The community, rich in Korean heritage, is grieving.
April 2021 – The recent tragic violence in Atlanta that left eight people dead, including six Asian-American women, is another incident in a disturbing trend of racially charged attacks against Asian, Asian-American and Pacific Islander individuals in the U.S.
In response, Drew students organized “Stop AAPI Hate,” a virtual event supported by the Chinese Culture Club, the Theological Student Association, the Korean Caucus, the International Students Services Office and the University Chaplain’s Office. The Drew community gathered to “not only acknowledge what happened in Atlanta, but to also recognize the U.S.’s long history of anti-Asian racism and gender-based violence…and bear witness to Asian pain, grief and anger,” said Sarah Williams, Master of Divinity student and president of the Theological Student Association.
"I'd like to hope for a better future by increasing right awareness, compassion for others and solidarity."
“It’s important to raise awareness of the hatred and discrimination against AAPI people that happens everyday,” said Eunchul Jung, Graduate Division of Religion student at the Theological School and president of the Korean Caucus, as he reflected on several personal accounts of discrimination since moving to the U.S. in 2015. “Personally, I don’t want to hate the haters…but instead, I’d like to hope for a better future by increasing right awareness, compassion for others and solidarity.”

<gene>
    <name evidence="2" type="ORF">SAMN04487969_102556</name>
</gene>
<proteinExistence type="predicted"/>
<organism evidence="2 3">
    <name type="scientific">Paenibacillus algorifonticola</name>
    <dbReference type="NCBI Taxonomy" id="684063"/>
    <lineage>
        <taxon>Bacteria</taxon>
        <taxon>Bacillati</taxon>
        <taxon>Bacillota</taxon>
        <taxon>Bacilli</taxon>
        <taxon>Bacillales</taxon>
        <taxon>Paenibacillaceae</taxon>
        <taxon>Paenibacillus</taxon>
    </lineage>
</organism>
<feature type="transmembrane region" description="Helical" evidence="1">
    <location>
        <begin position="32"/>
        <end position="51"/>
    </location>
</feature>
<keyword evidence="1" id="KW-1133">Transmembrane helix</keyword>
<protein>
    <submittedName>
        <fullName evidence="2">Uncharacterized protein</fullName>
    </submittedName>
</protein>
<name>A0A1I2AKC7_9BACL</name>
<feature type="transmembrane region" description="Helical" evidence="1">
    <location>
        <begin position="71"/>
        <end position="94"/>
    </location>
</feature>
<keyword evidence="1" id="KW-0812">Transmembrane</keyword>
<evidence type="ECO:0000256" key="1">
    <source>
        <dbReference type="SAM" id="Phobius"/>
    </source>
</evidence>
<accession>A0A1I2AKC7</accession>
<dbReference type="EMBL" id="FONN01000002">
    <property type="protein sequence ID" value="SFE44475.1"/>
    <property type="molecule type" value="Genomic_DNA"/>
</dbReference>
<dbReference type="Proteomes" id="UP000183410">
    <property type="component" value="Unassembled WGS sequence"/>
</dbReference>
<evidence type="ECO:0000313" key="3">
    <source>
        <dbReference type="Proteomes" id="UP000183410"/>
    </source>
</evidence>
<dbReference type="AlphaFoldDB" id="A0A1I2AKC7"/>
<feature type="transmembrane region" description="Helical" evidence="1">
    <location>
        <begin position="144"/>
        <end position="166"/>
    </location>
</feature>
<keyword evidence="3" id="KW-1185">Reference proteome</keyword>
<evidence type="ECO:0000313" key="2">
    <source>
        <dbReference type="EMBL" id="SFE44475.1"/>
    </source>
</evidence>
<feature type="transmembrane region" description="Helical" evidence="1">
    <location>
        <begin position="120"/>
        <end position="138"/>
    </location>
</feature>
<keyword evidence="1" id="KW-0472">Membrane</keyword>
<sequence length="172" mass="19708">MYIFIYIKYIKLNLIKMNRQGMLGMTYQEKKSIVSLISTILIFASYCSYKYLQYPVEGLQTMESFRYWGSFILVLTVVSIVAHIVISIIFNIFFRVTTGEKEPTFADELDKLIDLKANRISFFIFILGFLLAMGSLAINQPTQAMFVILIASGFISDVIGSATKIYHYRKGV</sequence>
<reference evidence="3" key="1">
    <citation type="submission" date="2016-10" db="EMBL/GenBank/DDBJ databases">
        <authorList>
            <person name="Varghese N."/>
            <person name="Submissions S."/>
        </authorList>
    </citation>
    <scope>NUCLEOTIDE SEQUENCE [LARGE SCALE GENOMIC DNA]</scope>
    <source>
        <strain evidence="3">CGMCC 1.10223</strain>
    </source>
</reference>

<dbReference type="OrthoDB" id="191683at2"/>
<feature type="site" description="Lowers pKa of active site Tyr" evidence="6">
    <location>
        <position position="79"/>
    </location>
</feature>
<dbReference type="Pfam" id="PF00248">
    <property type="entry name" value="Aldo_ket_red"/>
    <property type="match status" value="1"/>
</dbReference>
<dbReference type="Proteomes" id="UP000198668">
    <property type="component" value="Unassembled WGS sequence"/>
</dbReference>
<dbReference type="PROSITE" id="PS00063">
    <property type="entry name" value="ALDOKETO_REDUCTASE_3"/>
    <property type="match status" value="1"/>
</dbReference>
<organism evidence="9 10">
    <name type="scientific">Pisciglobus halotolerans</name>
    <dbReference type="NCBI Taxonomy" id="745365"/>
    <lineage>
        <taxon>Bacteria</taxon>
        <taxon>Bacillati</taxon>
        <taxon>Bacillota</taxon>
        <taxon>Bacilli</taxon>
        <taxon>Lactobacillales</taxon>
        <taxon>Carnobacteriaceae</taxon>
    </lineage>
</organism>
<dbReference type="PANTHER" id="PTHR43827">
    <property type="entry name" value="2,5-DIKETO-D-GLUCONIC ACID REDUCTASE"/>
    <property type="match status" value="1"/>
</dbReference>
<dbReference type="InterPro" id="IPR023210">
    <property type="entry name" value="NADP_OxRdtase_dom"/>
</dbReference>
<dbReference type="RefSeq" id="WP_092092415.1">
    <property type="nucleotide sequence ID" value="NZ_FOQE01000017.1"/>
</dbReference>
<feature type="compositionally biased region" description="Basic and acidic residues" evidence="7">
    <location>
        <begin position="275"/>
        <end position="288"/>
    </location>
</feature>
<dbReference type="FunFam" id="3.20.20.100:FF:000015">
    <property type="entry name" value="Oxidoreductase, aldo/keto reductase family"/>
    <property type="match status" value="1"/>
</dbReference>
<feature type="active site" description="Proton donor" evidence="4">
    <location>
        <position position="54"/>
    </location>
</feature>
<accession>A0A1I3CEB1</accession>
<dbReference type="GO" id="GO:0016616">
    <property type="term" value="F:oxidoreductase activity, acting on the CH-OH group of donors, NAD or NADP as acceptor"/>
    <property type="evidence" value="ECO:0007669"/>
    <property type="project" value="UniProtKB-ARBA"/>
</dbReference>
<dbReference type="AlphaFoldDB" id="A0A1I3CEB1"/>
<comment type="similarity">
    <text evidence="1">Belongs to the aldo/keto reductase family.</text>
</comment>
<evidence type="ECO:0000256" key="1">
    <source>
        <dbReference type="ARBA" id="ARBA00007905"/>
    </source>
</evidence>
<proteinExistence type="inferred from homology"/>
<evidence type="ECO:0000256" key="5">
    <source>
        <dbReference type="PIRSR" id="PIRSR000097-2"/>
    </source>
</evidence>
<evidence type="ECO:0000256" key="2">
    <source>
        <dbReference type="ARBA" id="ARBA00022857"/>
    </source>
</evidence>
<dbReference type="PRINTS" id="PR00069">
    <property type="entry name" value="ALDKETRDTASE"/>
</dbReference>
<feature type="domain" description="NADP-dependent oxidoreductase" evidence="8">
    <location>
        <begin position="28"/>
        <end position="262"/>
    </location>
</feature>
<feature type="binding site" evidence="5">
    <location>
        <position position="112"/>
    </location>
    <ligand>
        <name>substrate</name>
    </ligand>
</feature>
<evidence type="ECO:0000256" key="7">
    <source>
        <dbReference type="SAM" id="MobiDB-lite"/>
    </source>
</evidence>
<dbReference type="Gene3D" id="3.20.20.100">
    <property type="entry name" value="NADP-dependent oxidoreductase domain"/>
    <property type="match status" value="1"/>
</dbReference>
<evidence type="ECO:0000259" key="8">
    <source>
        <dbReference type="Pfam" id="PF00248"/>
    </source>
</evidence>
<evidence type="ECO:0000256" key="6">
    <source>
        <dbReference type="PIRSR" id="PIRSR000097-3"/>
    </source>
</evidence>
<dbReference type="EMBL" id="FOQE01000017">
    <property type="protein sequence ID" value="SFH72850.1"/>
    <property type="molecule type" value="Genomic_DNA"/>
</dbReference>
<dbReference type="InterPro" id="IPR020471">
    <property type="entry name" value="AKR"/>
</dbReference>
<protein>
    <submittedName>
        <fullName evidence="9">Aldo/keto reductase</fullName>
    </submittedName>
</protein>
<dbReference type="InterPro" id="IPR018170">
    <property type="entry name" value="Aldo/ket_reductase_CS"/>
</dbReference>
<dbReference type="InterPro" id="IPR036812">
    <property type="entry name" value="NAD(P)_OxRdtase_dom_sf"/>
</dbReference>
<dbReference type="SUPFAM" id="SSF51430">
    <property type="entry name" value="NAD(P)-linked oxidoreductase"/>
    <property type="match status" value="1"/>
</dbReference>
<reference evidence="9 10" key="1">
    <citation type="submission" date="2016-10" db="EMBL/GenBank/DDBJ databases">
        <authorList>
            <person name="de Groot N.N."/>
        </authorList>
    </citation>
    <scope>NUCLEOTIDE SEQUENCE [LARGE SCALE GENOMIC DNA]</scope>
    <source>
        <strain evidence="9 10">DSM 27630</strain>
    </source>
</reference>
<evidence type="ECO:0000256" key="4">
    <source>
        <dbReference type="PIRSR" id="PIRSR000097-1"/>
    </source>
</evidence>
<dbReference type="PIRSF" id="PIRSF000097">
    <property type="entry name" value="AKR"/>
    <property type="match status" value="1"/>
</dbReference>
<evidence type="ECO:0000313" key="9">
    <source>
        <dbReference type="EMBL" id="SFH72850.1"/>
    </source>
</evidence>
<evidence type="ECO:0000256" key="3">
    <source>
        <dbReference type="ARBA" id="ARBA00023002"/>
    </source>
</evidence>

“The recent carnage in Atlanta is irrational and absolutely deplorable,” said Daniel E. Shin, E. Stanley Jones Chair of Evangelism and associate professor of theology and world Christianity. “We grieve and lament in remembrance of the innocent victims, stand with their families and communities and denounce senseless killings fueled by racism. The threat of violence and destruction against the AAPI communities, other minorities and the multi-ethnic realities of the U.S. must be met with courage to risk an unknown but a better future together, unshakeable solidarity in civility and co-humanity and ongoing work to ensure safety and flourishing for all people.”
Theological School Dean Melanie Johnson-DeBaufre stated that the school, which has a strong Korean history and presence, is grieving. “This moment again reflects the structural realities of white supremacy, this at the intersections of anti-Asian and gender-based violence,” said Johnson-DeBaufre in a statement. “Again the tools of our faith traditions are being weaponized for these purposes. And, again, those facing this moment are part of us. Asian, Asian-American, and Pacific Islander students, faculty, staff, and alumni make Drew what it is. Korean and Korean-Americans are part of the very fabric of Drew’s history, present, and future. We cannot stand by as friends, classmates, and colleagues carry the heavy burden of loss, erasure, and fear of violence.”